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ROGER OF WENDOVER Flowers of history. The history of England from the descent of the saxons to A.D. 1235. vol.1


Sir John Froissart's Chronicles of England, France, Spain and the Ajoining Countries from the latter part of the reign of Edward II to the coronation of Henry IV in 12 volumes 

Chronicles of Enguerrand De Monstrelet (Sir John Froissart's Chronicles continuation) in 13 volumes 

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Flowers of history. The history of England from the descent of the saxons to A.D. 1235. vol.1
page 333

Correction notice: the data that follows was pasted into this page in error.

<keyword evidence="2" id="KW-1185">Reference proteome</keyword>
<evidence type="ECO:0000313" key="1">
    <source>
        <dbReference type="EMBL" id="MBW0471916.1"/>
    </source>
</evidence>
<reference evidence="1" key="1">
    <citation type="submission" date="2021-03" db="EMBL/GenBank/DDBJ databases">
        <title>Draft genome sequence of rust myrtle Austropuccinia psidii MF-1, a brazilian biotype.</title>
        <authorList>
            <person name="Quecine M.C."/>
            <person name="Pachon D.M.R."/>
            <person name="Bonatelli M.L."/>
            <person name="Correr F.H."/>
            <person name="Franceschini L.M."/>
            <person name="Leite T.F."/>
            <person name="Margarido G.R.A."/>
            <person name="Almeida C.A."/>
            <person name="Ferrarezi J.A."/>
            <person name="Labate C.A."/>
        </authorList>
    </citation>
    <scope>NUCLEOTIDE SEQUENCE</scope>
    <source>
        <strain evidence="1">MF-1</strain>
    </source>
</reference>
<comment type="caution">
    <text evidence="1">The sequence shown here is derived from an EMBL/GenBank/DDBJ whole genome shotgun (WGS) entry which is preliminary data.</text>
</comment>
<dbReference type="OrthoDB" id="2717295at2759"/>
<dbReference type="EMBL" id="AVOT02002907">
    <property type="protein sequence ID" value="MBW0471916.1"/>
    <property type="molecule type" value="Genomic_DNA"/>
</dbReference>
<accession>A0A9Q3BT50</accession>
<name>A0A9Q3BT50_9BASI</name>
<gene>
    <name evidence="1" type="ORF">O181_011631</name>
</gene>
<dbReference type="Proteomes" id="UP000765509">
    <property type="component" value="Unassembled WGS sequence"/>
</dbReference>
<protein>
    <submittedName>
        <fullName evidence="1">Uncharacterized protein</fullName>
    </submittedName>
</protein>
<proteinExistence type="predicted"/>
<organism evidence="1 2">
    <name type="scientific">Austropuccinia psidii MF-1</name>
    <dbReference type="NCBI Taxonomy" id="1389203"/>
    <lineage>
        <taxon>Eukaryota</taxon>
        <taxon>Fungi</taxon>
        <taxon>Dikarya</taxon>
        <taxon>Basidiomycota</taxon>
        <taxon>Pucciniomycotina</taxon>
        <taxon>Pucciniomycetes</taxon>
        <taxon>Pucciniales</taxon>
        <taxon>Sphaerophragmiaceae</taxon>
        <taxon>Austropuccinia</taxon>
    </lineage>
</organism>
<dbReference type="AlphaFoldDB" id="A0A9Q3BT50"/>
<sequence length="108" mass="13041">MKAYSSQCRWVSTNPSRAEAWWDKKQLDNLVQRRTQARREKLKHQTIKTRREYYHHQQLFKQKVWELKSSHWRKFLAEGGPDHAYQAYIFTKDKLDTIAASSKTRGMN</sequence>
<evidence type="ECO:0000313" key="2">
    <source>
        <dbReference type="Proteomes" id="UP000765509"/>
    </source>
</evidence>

England, when he betrothed your daughter in Normandy; but he maintains that a compulsory oath is not binding ; for, if a vow or an oath, which, without consulting her parents, a damsel knowingly took respecting her person, in her father's house, could be recalled as of no effect, much more ought an oath, which he had made under duresse, being the king's liegeman, and without informing him, to be of none effect. He adds, moreover, that it would have been the height of presumption in him, without consulting the great council of the nation, to give the inheritance of the kingdom to a stranger ; and that it is unjust in you to ask him to give up a kingdom, whose government had been conferred on him by the general assent of the nobles." Arrival of William duke of Normandy in England.* On hearing this message, William duke of Normandy was exceedingly indignant, and, that he might not prejudice the * This same Harold while yet young, aspiring to the kingdom of England and voluntarily travelling abroad, whilst on a voyage, was driven from his track by a storm, and, when he thought that he had reached Flanders, he was driven to the province of [Ponthieu]; the ruler of which made him prisoner and presented him to William duke of Normandy. But Harold asserted that he had done all this willingly, that he might come to Normandy to enter into a treaty with the Norman duke, and take his daughter to wife ; and this he swore on the relics of many of the saints that ho would fulfil faithfully at a fixed period. The more secret this arrival was, the more honourably was he received ; for the two chiefs had before been enemies. He moreover swore that, after the death of king Edward, who had already grown old and was without children, he would faithfully keep the kingdom of England for the duke, who had a right to the kingdom. Having then spent some days in great rejoicings, Harold returned to England enriched with large presents ; but after he was settled in safety he frequently boasted that he had escaped the snares of his enemy, though he did not mind incurring the charge of perjury. At length the time approached, when all his promises ought to have been fulfilled, and it now fully expired without his doing anything. The duke therefore sent messengers to inquire the reason of this ; but Harold, a false and proud man, insolently denied all his agreements, and taunting the messengers sent them back with their horses mutilated. The duke, justly incensed at this, roused the king of the French, and all his neighbours, relations, and friends, to take vengeance with him for such a great insult ; and by the Lord's assistance in his vengeance, crushed Harold, and, as the following history mentions, gained for himself the kingdom of England. In the year of grace 1066, the peaceful king Edward, son of king Ethelred, the boast of Englishmen, on the fifth day of the week, at the feast of the Lord's Epiphany, exchanged a temporal for an eternal kingdom, after having reigned twenty-four years. This most blessed king was buried on

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